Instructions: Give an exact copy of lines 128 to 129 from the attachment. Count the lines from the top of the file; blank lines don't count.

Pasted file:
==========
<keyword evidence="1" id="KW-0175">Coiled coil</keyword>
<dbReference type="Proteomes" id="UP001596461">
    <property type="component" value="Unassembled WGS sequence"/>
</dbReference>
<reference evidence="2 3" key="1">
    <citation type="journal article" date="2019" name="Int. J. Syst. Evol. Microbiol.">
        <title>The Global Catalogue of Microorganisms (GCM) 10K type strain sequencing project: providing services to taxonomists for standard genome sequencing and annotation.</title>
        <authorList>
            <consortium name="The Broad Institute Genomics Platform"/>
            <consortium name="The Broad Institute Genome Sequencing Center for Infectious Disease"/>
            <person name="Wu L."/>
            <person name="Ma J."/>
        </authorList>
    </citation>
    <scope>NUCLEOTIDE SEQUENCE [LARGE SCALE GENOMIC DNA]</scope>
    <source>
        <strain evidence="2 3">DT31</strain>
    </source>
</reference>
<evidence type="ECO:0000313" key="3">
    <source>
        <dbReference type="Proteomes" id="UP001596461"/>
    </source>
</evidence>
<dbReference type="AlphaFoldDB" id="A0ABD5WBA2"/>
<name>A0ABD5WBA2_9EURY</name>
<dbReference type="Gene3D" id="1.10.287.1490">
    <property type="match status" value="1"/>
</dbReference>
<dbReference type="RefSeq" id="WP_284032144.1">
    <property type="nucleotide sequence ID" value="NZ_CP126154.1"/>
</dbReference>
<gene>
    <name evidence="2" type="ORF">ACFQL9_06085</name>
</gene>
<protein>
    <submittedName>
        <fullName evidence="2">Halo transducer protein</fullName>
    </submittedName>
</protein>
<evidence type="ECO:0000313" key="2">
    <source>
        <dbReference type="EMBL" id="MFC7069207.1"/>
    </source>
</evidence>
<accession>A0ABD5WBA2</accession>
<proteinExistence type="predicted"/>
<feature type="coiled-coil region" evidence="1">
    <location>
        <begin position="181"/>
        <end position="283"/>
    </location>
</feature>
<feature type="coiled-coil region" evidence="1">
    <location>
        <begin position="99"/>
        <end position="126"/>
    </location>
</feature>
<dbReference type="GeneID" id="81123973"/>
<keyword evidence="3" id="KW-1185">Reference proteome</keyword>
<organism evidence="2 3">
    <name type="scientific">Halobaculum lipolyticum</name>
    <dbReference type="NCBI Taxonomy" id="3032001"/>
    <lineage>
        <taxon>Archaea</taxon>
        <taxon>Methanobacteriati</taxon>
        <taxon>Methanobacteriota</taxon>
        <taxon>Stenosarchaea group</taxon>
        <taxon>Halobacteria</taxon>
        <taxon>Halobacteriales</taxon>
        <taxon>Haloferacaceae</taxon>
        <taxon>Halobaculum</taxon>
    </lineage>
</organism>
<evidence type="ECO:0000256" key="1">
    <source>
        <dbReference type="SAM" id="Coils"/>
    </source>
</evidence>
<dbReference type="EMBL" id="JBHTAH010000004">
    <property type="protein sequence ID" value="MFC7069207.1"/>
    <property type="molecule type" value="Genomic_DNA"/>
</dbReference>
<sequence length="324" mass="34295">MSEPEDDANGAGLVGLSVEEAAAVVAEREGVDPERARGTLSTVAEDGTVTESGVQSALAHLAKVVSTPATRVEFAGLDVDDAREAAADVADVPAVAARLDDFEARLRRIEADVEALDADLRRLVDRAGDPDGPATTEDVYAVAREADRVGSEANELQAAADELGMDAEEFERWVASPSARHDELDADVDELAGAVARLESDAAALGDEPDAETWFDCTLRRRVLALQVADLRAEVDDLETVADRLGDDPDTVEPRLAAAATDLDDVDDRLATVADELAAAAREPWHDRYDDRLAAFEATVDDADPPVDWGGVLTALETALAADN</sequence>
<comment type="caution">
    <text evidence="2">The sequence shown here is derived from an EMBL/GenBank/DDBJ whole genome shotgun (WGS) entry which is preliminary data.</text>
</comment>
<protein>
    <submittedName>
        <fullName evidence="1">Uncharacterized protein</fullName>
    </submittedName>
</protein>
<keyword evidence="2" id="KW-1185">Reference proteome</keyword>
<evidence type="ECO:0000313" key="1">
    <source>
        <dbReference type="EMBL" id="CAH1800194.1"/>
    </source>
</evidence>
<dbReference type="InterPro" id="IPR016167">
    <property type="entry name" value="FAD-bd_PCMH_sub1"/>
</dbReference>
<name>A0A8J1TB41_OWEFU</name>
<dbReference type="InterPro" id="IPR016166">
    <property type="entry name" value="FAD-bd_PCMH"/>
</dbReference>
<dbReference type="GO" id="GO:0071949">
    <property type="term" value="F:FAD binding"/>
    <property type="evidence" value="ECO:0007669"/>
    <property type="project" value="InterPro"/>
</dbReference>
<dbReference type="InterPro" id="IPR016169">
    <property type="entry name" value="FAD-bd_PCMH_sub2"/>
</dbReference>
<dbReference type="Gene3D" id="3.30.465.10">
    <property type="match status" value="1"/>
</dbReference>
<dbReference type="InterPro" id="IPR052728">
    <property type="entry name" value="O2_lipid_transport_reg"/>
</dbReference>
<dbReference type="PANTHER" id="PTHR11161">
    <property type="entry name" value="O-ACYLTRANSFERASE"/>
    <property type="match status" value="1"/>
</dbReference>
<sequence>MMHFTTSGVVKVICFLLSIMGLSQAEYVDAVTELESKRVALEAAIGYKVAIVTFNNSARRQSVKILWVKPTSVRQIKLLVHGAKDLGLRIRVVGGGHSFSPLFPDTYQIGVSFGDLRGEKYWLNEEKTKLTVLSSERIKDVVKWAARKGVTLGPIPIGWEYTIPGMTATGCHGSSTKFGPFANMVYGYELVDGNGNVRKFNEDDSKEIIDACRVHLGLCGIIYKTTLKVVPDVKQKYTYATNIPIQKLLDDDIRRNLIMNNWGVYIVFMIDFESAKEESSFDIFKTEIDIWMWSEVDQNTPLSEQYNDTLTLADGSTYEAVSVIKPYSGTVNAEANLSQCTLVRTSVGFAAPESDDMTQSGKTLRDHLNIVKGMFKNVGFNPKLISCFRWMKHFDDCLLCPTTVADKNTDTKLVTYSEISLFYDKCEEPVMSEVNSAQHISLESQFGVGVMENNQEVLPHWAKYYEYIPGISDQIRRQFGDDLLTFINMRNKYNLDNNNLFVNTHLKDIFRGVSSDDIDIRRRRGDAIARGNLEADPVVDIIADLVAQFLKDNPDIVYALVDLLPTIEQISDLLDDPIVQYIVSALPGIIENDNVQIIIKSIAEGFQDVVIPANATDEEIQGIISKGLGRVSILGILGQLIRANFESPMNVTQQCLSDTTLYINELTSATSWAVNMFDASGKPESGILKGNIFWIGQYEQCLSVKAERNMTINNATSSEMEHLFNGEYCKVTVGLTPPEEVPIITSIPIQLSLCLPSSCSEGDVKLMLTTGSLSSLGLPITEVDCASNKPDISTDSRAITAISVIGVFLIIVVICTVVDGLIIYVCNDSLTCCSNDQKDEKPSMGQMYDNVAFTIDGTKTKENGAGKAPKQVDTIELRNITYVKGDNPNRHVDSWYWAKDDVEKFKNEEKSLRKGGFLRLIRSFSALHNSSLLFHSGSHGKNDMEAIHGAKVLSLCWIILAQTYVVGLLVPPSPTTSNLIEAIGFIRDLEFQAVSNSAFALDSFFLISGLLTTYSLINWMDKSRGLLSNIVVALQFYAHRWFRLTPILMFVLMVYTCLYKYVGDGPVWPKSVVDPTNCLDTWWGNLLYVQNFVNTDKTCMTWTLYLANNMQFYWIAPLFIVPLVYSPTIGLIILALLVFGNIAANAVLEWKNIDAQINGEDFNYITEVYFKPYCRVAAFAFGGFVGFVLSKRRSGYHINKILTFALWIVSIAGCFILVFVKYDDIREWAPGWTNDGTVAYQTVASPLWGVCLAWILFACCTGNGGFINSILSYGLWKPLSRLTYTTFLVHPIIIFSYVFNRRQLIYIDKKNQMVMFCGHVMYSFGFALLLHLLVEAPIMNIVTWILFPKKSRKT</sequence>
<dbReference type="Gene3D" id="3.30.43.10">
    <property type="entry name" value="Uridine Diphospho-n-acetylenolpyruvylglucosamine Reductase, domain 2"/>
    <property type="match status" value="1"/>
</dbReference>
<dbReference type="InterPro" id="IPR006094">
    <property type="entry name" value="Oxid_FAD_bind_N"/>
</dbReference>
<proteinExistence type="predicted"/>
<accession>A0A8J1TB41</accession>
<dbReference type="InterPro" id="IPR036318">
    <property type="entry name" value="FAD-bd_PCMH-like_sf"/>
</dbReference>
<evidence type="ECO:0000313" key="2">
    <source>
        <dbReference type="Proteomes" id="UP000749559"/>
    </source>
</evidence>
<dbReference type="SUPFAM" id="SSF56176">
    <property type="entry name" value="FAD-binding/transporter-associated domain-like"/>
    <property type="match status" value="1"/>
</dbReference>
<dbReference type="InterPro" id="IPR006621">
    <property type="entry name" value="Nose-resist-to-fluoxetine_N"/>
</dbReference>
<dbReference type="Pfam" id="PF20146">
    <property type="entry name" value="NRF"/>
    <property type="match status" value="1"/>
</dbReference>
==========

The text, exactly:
    <property type="match status" value="1"/>
</dbReference>